Wisdom teeth and removing them
Wisdom teeth are the last of the adult teeth that emerge from the gums in your late teens or early twenties. These large grinding teeth, also known as the third molars, sometimes never develop in certain people, while in others, up to 4 teeth are seen, one at each end of the upper and lower gums.
When your wisdom teeth causes problems – the impacted wisdom tooth
Though wisdom teeth generally do not cause problems, sometimes they may not come through the gums properly when there is not enough space for them at the back of the mouth. As a result, they do not grow in a straight line and instead emerge at an angle to fill the available space. These are known as impacted wisdom teeth, and though they cause no problems in most people, some people are vulnerable to the following as a result:
- Swollen gums around the wisdom tooth leading to stiffness and soreness of jaw.
- Bad breath and a bad taste as a result of infection at the back of the mouth.
- Pain, swelling, infection, a higher risk of tooth decay, gum disease in other teeth.
What are the reasons leading to impacted wisdom tooth?
Impacted wisdom teeth occur as a result of the following factors
- A lack of space for the new teeth to come in.
- Crowding of teeth due to the other teeth in the way of emerging wisdom teeth.
What are the types of impacted wisdom tooth?
Based on the manner in which the wisdom tooth grows through, the types of impacted teeth are as follows:
- Mesial impaction - the most common type seen, whereby the teeth grow at an angle facing towards the front of the mouth.
- Vertical impaction - teeth grow straight down but get stuck against the neighboring teeth.
- Horizontal impaction - the teeth grow horizontally and push against the neighboring teeth.
- Distal impaction - the wisdom tooth turns away from the tooth next to it and becomes lodged in that position.
Do all impacted wisdom tooth cause problems and require treatment?
No, in most cases, impacted wisdom teeth are harmless and do not require treatment.
When does an impacted wisdom tooth require treatment?
Since impacted wisdom teeth as well as wisdom teeth that have emerged only partially through the gum are difficult to clean, they are highly susceptible to dental problems such as:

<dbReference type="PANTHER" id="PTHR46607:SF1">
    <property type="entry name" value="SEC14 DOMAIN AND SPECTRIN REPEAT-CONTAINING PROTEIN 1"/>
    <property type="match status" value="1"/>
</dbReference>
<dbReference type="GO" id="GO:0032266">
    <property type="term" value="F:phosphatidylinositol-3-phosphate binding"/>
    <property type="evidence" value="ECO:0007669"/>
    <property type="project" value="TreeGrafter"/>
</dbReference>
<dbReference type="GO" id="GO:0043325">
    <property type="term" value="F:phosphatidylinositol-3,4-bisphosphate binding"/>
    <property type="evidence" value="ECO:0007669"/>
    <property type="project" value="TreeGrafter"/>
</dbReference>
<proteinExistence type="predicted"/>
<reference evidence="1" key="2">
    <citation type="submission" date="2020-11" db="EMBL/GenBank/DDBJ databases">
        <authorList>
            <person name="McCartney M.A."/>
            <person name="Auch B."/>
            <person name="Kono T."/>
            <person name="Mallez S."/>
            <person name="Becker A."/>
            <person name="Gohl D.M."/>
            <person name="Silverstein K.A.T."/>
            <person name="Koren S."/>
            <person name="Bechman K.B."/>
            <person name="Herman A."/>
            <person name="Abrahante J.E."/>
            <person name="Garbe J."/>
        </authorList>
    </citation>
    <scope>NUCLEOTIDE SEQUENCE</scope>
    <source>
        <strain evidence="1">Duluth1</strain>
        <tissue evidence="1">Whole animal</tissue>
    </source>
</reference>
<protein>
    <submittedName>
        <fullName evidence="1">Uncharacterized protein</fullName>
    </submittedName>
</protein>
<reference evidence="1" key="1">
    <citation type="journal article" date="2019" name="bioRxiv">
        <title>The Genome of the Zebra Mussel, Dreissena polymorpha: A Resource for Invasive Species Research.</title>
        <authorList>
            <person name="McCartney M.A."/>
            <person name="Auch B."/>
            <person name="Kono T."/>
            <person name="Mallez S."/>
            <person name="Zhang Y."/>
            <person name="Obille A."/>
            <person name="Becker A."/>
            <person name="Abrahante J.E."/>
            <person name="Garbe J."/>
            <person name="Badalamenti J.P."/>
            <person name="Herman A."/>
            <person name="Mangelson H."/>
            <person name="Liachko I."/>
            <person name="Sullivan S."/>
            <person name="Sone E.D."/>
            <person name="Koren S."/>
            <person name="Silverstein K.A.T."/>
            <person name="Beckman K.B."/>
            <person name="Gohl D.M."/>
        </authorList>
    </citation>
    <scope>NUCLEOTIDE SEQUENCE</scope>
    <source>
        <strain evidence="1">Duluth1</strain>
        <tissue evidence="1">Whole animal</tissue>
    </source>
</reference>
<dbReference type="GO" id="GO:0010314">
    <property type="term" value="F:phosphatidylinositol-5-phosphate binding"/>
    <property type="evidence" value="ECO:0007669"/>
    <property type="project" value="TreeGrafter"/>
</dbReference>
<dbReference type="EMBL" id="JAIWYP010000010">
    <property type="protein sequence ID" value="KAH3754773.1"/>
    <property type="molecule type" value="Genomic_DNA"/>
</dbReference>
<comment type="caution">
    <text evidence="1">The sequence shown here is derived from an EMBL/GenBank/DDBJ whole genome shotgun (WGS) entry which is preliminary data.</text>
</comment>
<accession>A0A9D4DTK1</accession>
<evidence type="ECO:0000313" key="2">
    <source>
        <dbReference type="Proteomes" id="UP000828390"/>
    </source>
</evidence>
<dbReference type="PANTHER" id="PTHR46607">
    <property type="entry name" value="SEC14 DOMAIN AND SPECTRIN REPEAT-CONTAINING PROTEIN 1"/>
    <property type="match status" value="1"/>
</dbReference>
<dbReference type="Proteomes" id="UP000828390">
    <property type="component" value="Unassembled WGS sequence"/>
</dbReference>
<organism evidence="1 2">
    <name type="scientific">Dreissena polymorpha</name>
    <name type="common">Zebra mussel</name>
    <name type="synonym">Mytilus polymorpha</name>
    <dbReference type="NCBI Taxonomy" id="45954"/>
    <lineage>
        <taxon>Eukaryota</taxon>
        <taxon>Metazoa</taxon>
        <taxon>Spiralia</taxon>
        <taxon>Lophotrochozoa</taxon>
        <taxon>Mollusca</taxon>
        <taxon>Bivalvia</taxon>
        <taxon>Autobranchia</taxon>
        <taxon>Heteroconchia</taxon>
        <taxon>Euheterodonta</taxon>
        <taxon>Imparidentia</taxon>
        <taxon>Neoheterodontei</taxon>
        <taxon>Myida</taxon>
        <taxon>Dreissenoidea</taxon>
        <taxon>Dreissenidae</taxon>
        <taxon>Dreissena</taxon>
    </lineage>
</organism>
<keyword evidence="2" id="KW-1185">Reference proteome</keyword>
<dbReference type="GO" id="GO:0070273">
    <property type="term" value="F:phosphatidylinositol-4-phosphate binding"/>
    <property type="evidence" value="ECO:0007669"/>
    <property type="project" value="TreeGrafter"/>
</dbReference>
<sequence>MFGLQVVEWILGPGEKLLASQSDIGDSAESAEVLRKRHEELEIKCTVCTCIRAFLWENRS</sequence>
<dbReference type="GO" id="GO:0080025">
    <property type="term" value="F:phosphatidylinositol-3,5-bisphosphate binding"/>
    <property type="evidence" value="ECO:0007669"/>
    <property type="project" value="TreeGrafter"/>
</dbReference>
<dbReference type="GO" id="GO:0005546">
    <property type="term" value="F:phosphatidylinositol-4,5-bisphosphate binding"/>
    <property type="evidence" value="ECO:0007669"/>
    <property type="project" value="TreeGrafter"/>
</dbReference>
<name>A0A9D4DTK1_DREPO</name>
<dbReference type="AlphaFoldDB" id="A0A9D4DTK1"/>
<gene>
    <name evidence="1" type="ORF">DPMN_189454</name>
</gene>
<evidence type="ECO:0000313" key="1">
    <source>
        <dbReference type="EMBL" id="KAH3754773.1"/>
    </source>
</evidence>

- Pericoronitis – the infection of the soft tissue surrounding the tooth occurring when plaque, the sticky white substance that contains bacteria, builds between the gums and top of the impacted wisdom tooth.
- Cavities - since impacted teeth are difficult to clean, it can cause plaque accumulation on the surface of the tooth, which results in the formation of holes or cavities in the teeth. Over time, this can also spread and affect the neighboring second molars.
- Periodontal disease or gum disease – occurs as a result of plaque accumulated that cannot be cleaned through normal brushing and flossing, causing infection and swelling of gums. Over time, this can spread and affect the first and second molars and the bone surrounding the tooth.
- Cysts and tumours – in rare cases, the tissue surrounding the impacted wisdom tooth can become infected, increasing the risk of a cyst or tumour development.
Treatment options for impacted wisdom teeth (in accordance with the NICE guidelines for wisdom teeth removal)
Treatment is required only when the impacted teeth are shown to cause serious dental health issues and pain through dental investigation and patient symptoms. Impacted wisdom teeth that do not cause problems are not removed, as there is no credible evidence pointing towards any benefits, and at the same time, this eliminates the unnecessary risks of an operation. The treatment options specified for problem causing impacted teeth are as follows
- No treatment – for impacted teeth causing no problems.
- Antibiotics – for temporary relief only.
- The surgical removal or extraction of the impacted wisdom tooth – most common treatment, especially when dental problems such as infection, cysts, tooth decay or gum disease occur around the wisdom tooth.
- Cutting back the surrounding gum tissue – if pain is caused as a result of the impacted teeth pressing into the surrounding gum, an operation to cut back the gum is sufficient.
What are the NICE guidelines regarding removal of wisdom tooth?
The National Institute for Clinical Excellence (NICE) is a part of the NHS and consists of a team of experts that produces guidance for both the NHS and patients on medicines, medial equipment and clinical procedures. As per the research, study and evidence gathered by NICE, the guidelines laid down for wisdom teeth removal are as follows:
- Impacted wisdom teeth that are free from disease should not be operated on since:
- There is no reliable research suggesting the benefits for patients by the same.
- It exposes patients to the unwanted risks of surgery unnecessarily, such as nerve damage, damage to other teeth, infection, bleeding, and, in rare cases, death. Also, after surgery to remove wisdom teeth, patients may have swelling, pain and be unable to open their mouth fully.
- It exposes patients to the post-operative side effects of surgery unnecessarily, such as swelling, pain and inability to open their mouth fully.
- Patients with healthy impacted wisdom teeth must visit their dentist for regular check-ups.
- Only patients having wisdom teeth that cause dental problems, or have other problems with their mouth, must undergo wisdom teeth removal. Your dentist or oral surgeon will evaluate your dental health, disease and other conditions and ascertain the need for surgery on noticing:
- untreatable tooth decay.
- abscesses, cysts or tumours.
- disease of the tissues around the tooth.
- an impacted tooth is in the way of other oral surgery.
What happens during the initial consultation with the dentist?
- The dentist will make a thorough dental examination, studying the teeth, gums and jaw of the patient.